Passionate spokesperson for mission
Millicent Rench, fondly known to those who loved her as “Billie,” was a passionate spokesperson for mission in her local church and throughout United Methodism in eastern Michigan, an area known during her life as the Detroit Conference of The United Methodist Church.
Rench was also passionate about her church family. Toward the end of her life, she shared her belief that growing up as a single child in a loving family laid the foundation for her fervent love for her church family.
Her family as she grew up did not attend church, so she began attending a local church herself as a child, one which her friends attended, a neighborhood United Brethren church. It was that church which helped her obtain a scholarship at Bible College in Naperville, Illinois.
She joined the Methodist Church at the time that she married Douglas Rench and moved to Chesaning, Michigan. She would later remark that she merged the United Brethren and Methodist churches in her own faith journey before the denominations themselves merged.
She had no hesitation when she described her church family as being present to celebrate the joys of life as well as to cry tears when personal tragedies emerged. As a result of her love for her church family, doubled with an ardent support of missions in The United Methodist Church, she became known throughout the conference for her avid promotion of United Methodism’s involvement in the lives of those in need around the world.
Her love of mission entered her life strongly and in surprisingly new ways after the Rench’s family of three sons grew up and moved forward with their adult lives. As chair of mission ministries at First United Methodist Church, her home church in Owosso where the Renches later moved, she attended the conference’s annual Christian School of Mission at Adrian College. Hearing Dr. George Sommers, a presenter there, describe an upcoming seminar in India where he was actively serving in the mission field himself, she was moved to meet him personally following his presentation. Her own church had recently covenanted for salary support of yet another United Methodist mission couple serving in India, and Rench promised to pray that he would find the right thirty people to take part in the seminar which was planned for the following year.
“Why don’t you go?” was the response she received when she expressed her pledge to be in prayer for the project. Rench remembered how she put her reservations into words. “I’m not qualified… I have no talent or skill… I have no money.” The money was a big hurdle, as the Renches had just finished putting their three sons through college, all three at the same time.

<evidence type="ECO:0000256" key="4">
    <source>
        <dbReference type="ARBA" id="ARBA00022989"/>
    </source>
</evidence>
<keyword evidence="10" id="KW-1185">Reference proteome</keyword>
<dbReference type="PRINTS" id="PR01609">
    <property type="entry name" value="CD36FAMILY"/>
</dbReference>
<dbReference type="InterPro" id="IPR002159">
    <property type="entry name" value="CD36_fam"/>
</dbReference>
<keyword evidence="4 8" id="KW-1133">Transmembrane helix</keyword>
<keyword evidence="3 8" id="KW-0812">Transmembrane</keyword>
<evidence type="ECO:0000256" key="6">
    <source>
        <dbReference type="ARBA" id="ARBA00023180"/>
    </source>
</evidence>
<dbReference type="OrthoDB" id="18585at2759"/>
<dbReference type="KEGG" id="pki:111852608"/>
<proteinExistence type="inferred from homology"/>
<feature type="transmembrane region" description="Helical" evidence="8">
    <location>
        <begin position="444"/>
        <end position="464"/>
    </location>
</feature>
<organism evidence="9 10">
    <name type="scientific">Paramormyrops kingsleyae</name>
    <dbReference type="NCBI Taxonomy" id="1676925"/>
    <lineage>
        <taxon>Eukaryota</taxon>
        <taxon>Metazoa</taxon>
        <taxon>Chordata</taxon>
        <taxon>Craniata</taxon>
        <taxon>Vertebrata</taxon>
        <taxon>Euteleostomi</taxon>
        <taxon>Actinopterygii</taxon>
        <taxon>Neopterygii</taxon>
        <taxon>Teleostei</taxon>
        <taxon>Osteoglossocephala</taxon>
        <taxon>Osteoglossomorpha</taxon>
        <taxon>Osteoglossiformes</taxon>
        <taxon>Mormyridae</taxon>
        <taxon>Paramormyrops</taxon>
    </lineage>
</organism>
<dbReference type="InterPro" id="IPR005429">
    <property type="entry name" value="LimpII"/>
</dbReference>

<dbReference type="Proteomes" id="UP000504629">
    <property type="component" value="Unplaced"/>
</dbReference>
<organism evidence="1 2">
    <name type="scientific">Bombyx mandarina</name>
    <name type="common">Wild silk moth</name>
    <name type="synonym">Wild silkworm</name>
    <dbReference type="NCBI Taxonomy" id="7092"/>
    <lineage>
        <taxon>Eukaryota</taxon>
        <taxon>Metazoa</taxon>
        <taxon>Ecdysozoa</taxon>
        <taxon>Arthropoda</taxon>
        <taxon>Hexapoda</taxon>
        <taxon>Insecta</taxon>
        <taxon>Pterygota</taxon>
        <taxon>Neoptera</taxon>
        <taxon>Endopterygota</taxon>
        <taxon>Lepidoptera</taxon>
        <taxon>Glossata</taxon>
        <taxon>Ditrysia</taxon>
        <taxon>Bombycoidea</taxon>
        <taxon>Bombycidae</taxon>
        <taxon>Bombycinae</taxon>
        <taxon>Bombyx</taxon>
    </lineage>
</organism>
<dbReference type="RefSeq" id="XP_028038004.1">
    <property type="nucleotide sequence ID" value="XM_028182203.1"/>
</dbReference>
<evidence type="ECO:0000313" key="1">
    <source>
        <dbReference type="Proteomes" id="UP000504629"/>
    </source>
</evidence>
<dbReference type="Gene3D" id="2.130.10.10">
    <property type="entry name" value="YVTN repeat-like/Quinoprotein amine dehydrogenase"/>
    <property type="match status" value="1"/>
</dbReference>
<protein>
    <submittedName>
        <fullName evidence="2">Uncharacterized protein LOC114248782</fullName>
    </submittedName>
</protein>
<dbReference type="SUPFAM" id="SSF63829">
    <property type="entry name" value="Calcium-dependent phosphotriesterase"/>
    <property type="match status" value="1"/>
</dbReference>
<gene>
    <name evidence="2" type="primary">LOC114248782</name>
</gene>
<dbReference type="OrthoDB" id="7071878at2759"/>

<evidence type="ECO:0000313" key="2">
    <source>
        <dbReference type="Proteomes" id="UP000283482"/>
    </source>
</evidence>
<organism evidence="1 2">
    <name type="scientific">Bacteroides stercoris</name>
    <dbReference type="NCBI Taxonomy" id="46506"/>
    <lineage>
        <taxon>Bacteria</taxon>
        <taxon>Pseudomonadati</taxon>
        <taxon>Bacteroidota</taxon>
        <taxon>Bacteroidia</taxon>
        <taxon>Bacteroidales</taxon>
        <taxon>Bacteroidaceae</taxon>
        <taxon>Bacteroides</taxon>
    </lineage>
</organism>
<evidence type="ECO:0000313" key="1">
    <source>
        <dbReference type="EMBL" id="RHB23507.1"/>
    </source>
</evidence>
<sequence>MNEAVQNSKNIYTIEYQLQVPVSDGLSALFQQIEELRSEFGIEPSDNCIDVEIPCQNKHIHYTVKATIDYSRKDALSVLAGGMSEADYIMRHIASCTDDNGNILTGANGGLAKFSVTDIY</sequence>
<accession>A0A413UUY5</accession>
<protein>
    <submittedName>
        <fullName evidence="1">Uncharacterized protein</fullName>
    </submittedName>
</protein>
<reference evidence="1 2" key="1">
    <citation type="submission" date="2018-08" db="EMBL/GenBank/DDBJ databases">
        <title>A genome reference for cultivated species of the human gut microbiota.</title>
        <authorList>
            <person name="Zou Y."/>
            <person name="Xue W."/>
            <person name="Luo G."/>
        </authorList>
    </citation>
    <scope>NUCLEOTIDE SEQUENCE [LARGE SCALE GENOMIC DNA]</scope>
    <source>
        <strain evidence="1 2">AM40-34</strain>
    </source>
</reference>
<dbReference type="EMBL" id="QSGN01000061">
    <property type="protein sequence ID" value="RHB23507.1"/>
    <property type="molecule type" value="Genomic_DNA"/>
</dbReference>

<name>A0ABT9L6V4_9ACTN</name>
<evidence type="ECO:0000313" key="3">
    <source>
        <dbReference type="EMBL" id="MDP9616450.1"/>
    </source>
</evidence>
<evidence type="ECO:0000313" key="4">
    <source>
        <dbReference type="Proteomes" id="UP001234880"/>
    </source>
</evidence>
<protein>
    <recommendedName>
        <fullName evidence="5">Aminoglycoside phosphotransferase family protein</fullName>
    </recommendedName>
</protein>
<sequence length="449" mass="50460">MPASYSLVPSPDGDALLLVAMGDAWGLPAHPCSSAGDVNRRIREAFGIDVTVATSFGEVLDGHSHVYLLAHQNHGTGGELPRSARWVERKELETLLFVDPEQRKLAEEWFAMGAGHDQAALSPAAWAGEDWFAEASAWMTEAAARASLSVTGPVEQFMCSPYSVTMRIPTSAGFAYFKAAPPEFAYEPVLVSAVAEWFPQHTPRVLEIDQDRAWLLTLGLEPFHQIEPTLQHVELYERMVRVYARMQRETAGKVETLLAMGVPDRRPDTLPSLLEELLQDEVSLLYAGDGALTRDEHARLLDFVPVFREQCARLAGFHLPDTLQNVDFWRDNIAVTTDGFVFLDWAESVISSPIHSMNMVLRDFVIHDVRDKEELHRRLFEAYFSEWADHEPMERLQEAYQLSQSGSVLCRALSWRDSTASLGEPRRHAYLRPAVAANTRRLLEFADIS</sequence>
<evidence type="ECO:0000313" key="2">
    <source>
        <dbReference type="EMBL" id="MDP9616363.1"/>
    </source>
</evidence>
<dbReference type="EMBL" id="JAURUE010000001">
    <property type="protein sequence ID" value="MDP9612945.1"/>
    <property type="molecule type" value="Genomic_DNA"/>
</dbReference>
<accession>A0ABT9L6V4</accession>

“You’re going to go. I want you to go,” Sommers replied. “You’re the kind of person this was planned for. I will pray about it.”
Rench agreed to pray about the possibility of attending this event herself. She went home with a new fire burning in her heart. After a search of resources in her local church and district, she discovered that there were no scholarships available to support her in this endeavor. About the same time, another member of her local church, Joan Melzow, aware of Rench’s determination to attend the five week long seminar in India, contacted her with some exciting news. Melzow said that while she was attending an executive committee meeting of the United Methodist Women at Owosso First UMC, a decision had been made to direct $500 in their scholarship fund to support Rench’s participation in that seminar, known as “Journey of Understanding.”
With the financial support of this scholarship, Rench was able to attend the seminar. During those five weeks in India, Rench learned about the history and culture of India, about its early political structure of kingdoms, its status as a former British colony, its caste system and culture of many faiths, only two percent of the faiths Christian. She also experienced what would prove to be a highlight in her life, spending a day with Mother Teresa.
“This opportunity changed me completely,” Rench later observed about her participation in the seminar. She would come back home to serve as secretary for eight years of the Detroit Conference Board of Global Missions, and to become Director of Global Ministries for the United Methodist Church for another eight years. Through this latter role, as her family and church friends would recall, she visited many third world countries in order to observe firsthand the needs around the world and the help being supplied through United Methodist programs. She also communicated directly with many missionaries. Locally, she continued in her home church as chair of Missions, a position she filled for over 30 years.
During her last 20 years of active mission work in what was then the Flint District of the Detroit Conference, she organized and chaired the Liberia/Haiti Covenant Committee. She also was instrumental in leading the district to raise over $100,000 for a special year of mission emphasis. She also organized numerous Volunteers in Missions trips.
During her lifetime, she visited all 50 states in addition to 50 countries. It was this collection of experiences that fueled her passion and drive as she advocated within her local church and around the Detroit Conference for support of missions in The United Methodist Church.
She once observed, “God chooses unqualified people to reach out with His love and serve the least of these.”
Rench left her passion for mission in the hands of others in her beloved church family in March of 2017 when she was called home to be present with the Lord she served so diligently throughout her life.